By Gary Eason
Education editor, BBC News website
Only one in every six black Caribbean boys meets the government's new league table benchmark for secondary schools.
There is already concern at the underachievement of black boys
Ministers have underlined their commitment to focusing on the basics with a new expectation that all pupils should have good GCSEs in English and maths.
As the BBC revealed in October, GCSE-level attainment in many schools will fall - they make the grade at present, but not when English and maths are taken into account.
A Department for Education and Skills target-setting document sent to education authorities says this will have a particular impact on already underachieving ethnic minorities.
"At a national level in 2004, there was a narrowing of the attainment gap for all of the headline minority ethnic pupil groups at Key Stage 4 [GCSEs]," it says.
This was in relation to the existing league tables benchmark of five good GCSE-level qualifications in any subjects.
But the performance of minority ethnic pupils in achieving five or more good GCSEs including English and mathematics, "highlighted a different and more worrying picture", the document said.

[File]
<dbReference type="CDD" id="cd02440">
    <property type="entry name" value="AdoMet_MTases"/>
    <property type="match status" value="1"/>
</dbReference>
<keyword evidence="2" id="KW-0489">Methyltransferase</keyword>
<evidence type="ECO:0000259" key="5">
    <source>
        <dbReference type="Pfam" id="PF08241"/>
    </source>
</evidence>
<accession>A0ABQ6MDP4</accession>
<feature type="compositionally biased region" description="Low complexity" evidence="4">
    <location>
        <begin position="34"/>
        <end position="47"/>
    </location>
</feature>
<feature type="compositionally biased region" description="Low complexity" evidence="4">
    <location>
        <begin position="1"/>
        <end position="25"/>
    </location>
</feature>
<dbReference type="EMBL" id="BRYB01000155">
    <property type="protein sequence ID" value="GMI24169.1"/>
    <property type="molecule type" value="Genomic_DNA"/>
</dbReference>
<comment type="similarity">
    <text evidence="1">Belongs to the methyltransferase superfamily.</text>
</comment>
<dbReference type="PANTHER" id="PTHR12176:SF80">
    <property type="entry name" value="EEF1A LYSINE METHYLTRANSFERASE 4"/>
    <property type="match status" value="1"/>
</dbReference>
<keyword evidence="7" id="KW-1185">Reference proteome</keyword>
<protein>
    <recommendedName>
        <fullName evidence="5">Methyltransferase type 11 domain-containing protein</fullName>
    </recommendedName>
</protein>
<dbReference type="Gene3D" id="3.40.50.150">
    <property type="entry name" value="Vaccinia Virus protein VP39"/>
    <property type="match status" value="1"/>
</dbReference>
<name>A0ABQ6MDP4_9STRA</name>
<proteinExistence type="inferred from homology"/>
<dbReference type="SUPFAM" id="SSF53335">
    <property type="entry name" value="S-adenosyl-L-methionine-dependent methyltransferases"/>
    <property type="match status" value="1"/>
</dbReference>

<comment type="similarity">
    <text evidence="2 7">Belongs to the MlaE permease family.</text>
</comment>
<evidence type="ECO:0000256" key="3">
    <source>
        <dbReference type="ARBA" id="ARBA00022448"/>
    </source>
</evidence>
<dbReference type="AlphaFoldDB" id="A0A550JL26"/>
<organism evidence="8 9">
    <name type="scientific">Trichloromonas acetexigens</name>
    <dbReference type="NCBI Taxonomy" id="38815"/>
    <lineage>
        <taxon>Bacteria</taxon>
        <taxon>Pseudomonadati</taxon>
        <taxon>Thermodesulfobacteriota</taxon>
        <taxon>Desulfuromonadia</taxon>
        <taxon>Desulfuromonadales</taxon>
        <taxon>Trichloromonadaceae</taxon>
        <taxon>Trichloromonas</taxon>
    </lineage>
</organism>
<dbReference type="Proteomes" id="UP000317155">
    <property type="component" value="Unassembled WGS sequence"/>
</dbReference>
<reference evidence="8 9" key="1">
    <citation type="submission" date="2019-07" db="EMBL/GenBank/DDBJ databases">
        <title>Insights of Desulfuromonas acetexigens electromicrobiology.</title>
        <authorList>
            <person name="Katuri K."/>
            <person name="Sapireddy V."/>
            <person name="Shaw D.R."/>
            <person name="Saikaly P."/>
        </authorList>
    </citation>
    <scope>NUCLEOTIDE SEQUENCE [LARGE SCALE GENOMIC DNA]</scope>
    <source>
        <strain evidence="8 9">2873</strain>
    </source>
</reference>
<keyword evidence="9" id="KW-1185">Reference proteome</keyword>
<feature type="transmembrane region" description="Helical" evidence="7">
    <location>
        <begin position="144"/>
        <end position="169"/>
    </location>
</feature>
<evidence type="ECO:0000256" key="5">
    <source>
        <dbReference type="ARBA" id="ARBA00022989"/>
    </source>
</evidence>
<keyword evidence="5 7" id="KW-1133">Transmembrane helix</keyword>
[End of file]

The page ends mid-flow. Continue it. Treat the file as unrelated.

The gap for underachieving pupils "widened considerably" in "a large number" of local authorities.
The BBC News website asked the Department for Education and Skills for the local authority statistics underlying this analysis.
It said they were "an internal piece of work, not in a publishable form".
But it has provided national statistics - which show wide variations between ethnic groups.
Overall, 40.3% of pupils in 2004 achieved five good GCSE-level qualifications including English and maths GCSEs.
This compares with the 53.7% getting five good grades under the existing measure, covering any subjects.
Chinese pupils outperformed everyone else: 62.9% hitting the new benchmark
The figure for white pupils was 40.9%. Overall it was 41.5% for Asian pupils, but with marked differences between Indian (54.1%) and Pakistani (30.8%) and Bangladeshi (32.1%) youngsters.
Among black pupils overall the figure was 26.4% - but for those from black Caribbean backgrounds just 22.8% overall and 17% of the boys.
The target setting document says the rate of progress in narrowing achievement gaps varied considerably across local authorities, with not all demonstrating the upward trend seen at a national level.
"In particular, we continue to be concerned by the slow progress in raising the attainment of black Caribbean pupils (especially boys) and for Pakistani and Bangladeshi pupils outside of London."
It says the national data can obscure the underperformance of some communities.
So it urges local authorities to "bring on groups such as Somali, Turkish and Portuguese pupils for whom there is considerable qualitative research pointing at underachievement".